Mitt Romney’s acceptance speech Thursday night was one of the two most important moments of the general election — the other is the first debate — for the simple reason that it gave him a chance to speak directly to millions of people, avoiding the “media filter” through which politicians ordinarily speak to voters.

But that doesn’t mean the media filter — that contingent of perhaps a couple hundred journalists, operatives and commentators — doesn’t matter. History shows that the consensus view of this community of insiders — no matter how fair or unfair the judgments — will powerfully shape the way in which Romney’s words echo in the days and weeks after the speech.

What’s more, it is virtually inevitable that there will be a consensus view.
Even if reactions and analysis are mixed immediately after the speech, a conventional wisdom about big political performances almost always gels within 24 hours.
This is right out of the Lenin / Stalin / Goebbels school of political propaganda...

But we should feel better, because former Bill Clinton White House aide and senior campaign adviser, George Stephanopoulos says that there is no liberal bias in the media...

Demonstrating a complete lack of bias, as well as self-control, is MSNBC host Melissa Harris-Parry who begins to rant / foam at the mouth on the air over business owners calling themselves 'risk takers' in a discussion on business.... [Video at the link - it's an auto start video, and I am trying to avoid embedding those.]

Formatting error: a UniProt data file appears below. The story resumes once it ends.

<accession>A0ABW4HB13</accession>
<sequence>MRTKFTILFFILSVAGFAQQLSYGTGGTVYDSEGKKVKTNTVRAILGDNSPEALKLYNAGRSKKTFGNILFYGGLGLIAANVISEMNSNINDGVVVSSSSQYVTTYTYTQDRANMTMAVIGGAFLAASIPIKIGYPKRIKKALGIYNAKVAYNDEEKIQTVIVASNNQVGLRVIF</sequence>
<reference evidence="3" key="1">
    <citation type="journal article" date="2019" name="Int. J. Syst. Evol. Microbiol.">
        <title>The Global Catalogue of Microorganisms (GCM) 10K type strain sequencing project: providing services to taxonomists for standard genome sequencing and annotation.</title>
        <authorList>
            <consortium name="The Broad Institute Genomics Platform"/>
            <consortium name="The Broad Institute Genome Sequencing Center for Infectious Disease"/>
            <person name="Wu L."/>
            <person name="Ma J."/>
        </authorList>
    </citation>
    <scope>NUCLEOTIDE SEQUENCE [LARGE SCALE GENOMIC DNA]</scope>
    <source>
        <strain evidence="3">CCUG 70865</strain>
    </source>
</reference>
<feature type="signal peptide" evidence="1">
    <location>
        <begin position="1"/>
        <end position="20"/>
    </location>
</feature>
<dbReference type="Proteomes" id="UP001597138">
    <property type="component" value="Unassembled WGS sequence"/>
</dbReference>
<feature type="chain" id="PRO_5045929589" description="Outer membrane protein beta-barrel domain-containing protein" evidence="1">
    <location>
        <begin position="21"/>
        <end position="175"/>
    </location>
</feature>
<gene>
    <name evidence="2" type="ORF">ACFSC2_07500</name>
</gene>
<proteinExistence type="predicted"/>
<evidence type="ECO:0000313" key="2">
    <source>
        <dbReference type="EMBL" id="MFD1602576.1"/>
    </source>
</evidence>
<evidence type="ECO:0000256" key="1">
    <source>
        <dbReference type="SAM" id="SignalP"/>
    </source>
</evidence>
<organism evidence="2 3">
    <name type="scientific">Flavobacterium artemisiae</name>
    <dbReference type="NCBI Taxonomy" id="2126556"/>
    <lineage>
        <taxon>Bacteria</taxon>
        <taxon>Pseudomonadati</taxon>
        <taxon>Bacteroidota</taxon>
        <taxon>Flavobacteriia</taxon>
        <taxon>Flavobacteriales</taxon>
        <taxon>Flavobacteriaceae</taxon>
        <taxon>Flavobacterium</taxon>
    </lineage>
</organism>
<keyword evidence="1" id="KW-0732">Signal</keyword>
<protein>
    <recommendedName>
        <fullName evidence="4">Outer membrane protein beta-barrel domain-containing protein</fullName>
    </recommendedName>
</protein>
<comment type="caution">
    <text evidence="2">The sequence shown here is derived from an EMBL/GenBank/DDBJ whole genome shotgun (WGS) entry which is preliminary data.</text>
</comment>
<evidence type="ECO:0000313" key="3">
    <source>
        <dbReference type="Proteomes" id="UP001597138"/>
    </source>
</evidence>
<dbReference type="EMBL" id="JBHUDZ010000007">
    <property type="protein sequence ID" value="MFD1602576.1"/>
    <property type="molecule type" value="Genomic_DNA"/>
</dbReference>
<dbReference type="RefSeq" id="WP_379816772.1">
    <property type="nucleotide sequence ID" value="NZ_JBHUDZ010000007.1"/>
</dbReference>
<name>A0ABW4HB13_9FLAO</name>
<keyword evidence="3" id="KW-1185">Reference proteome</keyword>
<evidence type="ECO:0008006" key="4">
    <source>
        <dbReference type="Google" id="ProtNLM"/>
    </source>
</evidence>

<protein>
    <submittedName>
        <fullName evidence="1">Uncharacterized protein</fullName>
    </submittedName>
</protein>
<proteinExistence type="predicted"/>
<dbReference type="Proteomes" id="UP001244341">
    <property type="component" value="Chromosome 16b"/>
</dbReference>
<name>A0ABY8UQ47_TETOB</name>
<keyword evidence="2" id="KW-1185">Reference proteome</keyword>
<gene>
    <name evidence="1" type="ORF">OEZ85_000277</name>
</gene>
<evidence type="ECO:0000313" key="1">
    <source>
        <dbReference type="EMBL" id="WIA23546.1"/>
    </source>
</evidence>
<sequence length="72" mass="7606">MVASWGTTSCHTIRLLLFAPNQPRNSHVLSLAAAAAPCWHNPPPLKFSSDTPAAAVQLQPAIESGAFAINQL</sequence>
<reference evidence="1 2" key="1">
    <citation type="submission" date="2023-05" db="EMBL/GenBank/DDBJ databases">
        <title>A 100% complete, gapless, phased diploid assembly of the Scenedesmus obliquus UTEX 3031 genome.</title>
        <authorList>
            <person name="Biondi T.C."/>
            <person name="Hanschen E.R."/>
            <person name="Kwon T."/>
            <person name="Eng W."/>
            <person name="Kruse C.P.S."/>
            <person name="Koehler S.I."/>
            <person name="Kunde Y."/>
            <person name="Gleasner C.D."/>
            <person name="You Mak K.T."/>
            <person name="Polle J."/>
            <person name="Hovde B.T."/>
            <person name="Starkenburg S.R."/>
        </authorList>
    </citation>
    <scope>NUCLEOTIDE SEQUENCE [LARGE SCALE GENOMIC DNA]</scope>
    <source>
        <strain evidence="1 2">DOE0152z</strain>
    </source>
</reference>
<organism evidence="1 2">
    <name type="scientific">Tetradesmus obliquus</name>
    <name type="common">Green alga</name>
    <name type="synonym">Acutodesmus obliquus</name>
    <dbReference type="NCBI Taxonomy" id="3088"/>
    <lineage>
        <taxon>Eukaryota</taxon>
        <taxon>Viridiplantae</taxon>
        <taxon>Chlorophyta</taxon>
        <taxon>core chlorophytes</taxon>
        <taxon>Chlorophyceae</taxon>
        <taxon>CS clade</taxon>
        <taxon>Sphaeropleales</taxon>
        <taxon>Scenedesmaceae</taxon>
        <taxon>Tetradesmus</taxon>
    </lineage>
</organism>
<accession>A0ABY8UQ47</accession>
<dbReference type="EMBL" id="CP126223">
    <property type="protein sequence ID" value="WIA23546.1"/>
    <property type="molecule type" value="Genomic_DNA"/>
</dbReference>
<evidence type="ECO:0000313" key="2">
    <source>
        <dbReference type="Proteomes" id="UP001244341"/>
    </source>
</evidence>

Just unbelievable...

The increasingly left leaning website Politico is surprising many as they are now moving Connecticut into the battleground state category - a major shift in what was thought to be a safely blue / Obama New England state.  Connecticut is one of the bluest states in the Union, along with California, Illinois, New York, and Vermont - but recent polls are showing gains for Mitt Romney at the Presidential level and surprising leads for GOP Senatorial candidate Linda McMahon.

If this is a leading indicator trend, it cannot bode well for the Obama campaign - particularly in the other battleground states.  The fact that it is a left leaning entity making the shift means that this will have to be looked at - and I will cover it more in my post convention look at the state of the race.

From the blogger 'JammieWearingFool', comes a story that is yet another wake up call on the depth of voter fraud or the potential of voter fraud that hangs over our elections...